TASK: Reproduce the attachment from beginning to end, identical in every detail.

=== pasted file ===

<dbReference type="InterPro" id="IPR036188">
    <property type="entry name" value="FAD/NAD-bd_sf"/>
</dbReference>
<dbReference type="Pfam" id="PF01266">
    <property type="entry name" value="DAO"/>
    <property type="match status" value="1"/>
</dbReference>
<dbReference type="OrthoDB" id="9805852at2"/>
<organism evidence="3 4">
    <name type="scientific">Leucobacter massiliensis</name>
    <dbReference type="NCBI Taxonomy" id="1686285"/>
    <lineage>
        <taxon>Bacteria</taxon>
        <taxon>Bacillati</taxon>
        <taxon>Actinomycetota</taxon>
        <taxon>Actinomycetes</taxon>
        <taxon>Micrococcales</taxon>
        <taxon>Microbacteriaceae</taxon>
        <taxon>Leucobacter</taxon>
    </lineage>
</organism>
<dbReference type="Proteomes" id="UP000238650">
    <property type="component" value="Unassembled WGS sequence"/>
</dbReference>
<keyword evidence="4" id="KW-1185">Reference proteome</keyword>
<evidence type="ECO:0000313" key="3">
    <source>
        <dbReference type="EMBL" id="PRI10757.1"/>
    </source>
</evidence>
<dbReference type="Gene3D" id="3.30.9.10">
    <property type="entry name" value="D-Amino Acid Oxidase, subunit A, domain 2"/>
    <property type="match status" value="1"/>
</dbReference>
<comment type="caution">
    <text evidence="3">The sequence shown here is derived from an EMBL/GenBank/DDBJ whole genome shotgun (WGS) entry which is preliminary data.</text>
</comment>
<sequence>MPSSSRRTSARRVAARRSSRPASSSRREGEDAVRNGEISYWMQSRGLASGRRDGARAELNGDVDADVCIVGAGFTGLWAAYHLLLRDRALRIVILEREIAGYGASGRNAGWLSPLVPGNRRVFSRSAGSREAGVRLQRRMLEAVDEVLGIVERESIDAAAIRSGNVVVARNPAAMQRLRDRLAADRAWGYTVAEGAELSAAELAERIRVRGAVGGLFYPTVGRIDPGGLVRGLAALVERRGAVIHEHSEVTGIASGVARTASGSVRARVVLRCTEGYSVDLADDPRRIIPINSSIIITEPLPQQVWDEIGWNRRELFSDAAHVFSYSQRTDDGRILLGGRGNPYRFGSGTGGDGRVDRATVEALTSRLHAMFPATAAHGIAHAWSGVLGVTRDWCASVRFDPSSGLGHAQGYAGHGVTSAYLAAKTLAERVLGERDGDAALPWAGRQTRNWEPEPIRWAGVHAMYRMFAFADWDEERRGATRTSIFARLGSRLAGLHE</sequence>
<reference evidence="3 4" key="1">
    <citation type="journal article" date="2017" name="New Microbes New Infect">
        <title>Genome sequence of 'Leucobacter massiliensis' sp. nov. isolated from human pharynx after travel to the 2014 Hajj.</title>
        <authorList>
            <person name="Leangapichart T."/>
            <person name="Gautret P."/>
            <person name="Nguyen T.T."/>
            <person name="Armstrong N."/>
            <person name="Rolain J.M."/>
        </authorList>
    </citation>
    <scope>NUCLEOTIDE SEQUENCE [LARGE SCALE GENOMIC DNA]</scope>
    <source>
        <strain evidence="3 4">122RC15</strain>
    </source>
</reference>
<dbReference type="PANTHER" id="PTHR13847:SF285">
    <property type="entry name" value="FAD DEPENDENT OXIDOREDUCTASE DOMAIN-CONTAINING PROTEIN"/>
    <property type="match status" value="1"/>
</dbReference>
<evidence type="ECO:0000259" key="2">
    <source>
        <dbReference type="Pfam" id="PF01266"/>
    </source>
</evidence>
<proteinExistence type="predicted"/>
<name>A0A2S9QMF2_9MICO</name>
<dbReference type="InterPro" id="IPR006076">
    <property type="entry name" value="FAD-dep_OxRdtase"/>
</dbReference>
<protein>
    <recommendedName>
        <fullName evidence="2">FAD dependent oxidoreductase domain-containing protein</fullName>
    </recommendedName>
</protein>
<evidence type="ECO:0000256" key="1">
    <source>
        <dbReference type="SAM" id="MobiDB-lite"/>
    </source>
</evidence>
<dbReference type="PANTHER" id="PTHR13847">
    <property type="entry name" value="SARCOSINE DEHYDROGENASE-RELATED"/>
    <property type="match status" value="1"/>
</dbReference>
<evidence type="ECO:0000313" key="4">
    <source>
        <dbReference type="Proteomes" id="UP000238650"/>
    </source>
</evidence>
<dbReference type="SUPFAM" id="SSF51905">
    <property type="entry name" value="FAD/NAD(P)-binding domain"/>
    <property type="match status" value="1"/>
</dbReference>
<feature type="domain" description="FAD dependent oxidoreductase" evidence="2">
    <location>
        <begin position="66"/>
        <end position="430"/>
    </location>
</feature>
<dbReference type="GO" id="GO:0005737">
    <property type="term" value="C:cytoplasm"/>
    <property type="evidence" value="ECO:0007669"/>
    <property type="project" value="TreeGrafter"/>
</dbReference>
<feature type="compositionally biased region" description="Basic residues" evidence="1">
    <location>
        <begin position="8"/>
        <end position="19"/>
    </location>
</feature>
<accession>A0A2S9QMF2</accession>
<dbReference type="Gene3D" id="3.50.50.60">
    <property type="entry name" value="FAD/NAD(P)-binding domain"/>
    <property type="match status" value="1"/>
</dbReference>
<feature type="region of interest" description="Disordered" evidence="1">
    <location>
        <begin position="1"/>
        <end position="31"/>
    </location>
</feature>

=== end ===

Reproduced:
<dbReference type="InterPro" id="IPR036188">
    <property type="entry name" value="FAD/NAD-bd_sf"/>
</dbReference>
<dbReference type="Pfam" id="PF01266">
    <property type="entry name" value="DAO"/>
    <property type="match status" value="1"/>
</dbReference>
<dbReference type="OrthoDB" id="9805852at2"/>
<organism evidence="3 4">
    <name type="scientific">Leucobacter massiliensis</name>
    <dbReference type="NCBI Taxonomy" id="1686285"/>
    <lineage>
        <taxon>Bacteria</taxon>
        <taxon>Bacillati</taxon>
        <taxon>Actinomycetota</taxon>
        <taxon>Actinomycetes</taxon>
        <taxon>Micrococcales</taxon>
        <taxon>Microbacteriaceae</taxon>
        <taxon>Leucobacter</taxon>
    </lineage>
</organism>
<dbReference type="Proteomes" id="UP000238650">
    <property type="component" value="Unassembled WGS sequence"/>
</dbReference>
<keyword evidence="4" id="KW-1185">Reference proteome</keyword>
<evidence type="ECO:0000313" key="3">
    <source>
        <dbReference type="EMBL" id="PRI10757.1"/>
    </source>
</evidence>
<dbReference type="Gene3D" id="3.30.9.10">
    <property type="entry name" value="D-Amino Acid Oxidase, subunit A, domain 2"/>
    <property type="match status" value="1"/>
</dbReference>
<comment type="caution">
    <text evidence="3">The sequence shown here is derived from an EMBL/GenBank/DDBJ whole genome shotgun (WGS) entry which is preliminary data.</text>
</comment>
<sequence>MPSSSRRTSARRVAARRSSRPASSSRREGEDAVRNGEISYWMQSRGLASGRRDGARAELNGDVDADVCIVGAGFTGLWAAYHLLLRDRALRIVILEREIAGYGASGRNAGWLSPLVPGNRRVFSRSAGSREAGVRLQRRMLEAVDEVLGIVERESIDAAAIRSGNVVVARNPAAMQRLRDRLAADRAWGYTVAEGAELSAAELAERIRVRGAVGGLFYPTVGRIDPGGLVRGLAALVERRGAVIHEHSEVTGIASGVARTASGSVRARVVLRCTEGYSVDLADDPRRIIPINSSIIITEPLPQQVWDEIGWNRRELFSDAAHVFSYSQRTDDGRILLGGRGNPYRFGSGTGGDGRVDRATVEALTSRLHAMFPATAAHGIAHAWSGVLGVTRDWCASVRFDPSSGLGHAQGYAGHGVTSAYLAAKTLAERVLGERDGDAALPWAGRQTRNWEPEPIRWAGVHAMYRMFAFADWDEERRGATRTSIFARLGSRLAGLHE</sequence>
<reference evidence="3 4" key="1">
    <citation type="journal article" date="2017" name="New Microbes New Infect">
        <title>Genome sequence of 'Leucobacter massiliensis' sp. nov. isolated from human pharynx after travel to the 2014 Hajj.</title>
        <authorList>
            <person name="Leangapichart T."/>
            <person name="Gautret P."/>
            <person name="Nguyen T.T."/>
            <person name="Armstrong N."/>
            <person name="Rolain J.M."/>
        </authorList>
    </citation>
    <scope>NUCLEOTIDE SEQUENCE [LARGE SCALE GENOMIC DNA]</scope>
    <source>
        <strain evidence="3 4">122RC15</strain>
    </source>
</reference>
<dbReference type="PANTHER" id="PTHR13847:SF285">
    <property type="entry name" value="FAD DEPENDENT OXIDOREDUCTASE DOMAIN-CONTAINING PROTEIN"/>
    <property type="match status" value="1"/>
</dbReference>
<evidence type="ECO:0000259" key="2">
    <source>
        <dbReference type="Pfam" id="PF01266"/>
    </source>
</evidence>
<proteinExistence type="predicted"/>
<name>A0A2S9QMF2_9MICO</name>
<dbReference type="InterPro" id="IPR006076">
    <property type="entry name" value="FAD-dep_OxRdtase"/>
</dbReference>
<protein>
    <recommendedName>
        <fullName evidence="2">FAD dependent oxidoreductase domain-containing protein</fullName>
    </recommendedName>
</protein>
<evidence type="ECO:0000256" key="1">
    <source>
        <dbReference type="SAM" id="MobiDB-lite"/>
    </source>
</evidence>
<dbReference type="PANTHER" id="PTHR13847">
    <property type="entry name" value="SARCOSINE DEHYDROGENASE-RELATED"/>
    <property type="match status" value="1"/>
</dbReference>
<evidence type="ECO:0000313" key="4">
    <source>
        <dbReference type="Proteomes" id="UP000238650"/>
    </source>
</evidence>
<dbReference type="SUPFAM" id="SSF51905">
    <property type="entry name" value="FAD/NAD(P)-binding domain"/>
    <property type="match status" value="1"/>
</dbReference>
<feature type="domain" description="FAD dependent oxidoreductase" evidence="2">
    <location>
        <begin position="66"/>
        <end position="430"/>
    </location>
</feature>
<dbReference type="GO" id="GO:0005737">
    <property type="term" value="C:cytoplasm"/>
    <property type="evidence" value="ECO:0007669"/>
    <property type="project" value="TreeGrafter"/>
</dbReference>
<feature type="compositionally biased region" description="Basic residues" evidence="1">
    <location>
        <begin position="8"/>
        <end position="19"/>
    </location>
</feature>
<accession>A0A2S9QMF2</accession>
<dbReference type="Gene3D" id="3.50.50.60">
    <property type="entry name" value="FAD/NAD(P)-binding domain"/>
    <property type="match status" value="1"/>
</dbReference>
<feature type="region of interest" description="Disordered" evidence="1">
    <location>
        <begin position="1"/>
        <end position="31"/>
    </location>
</feature>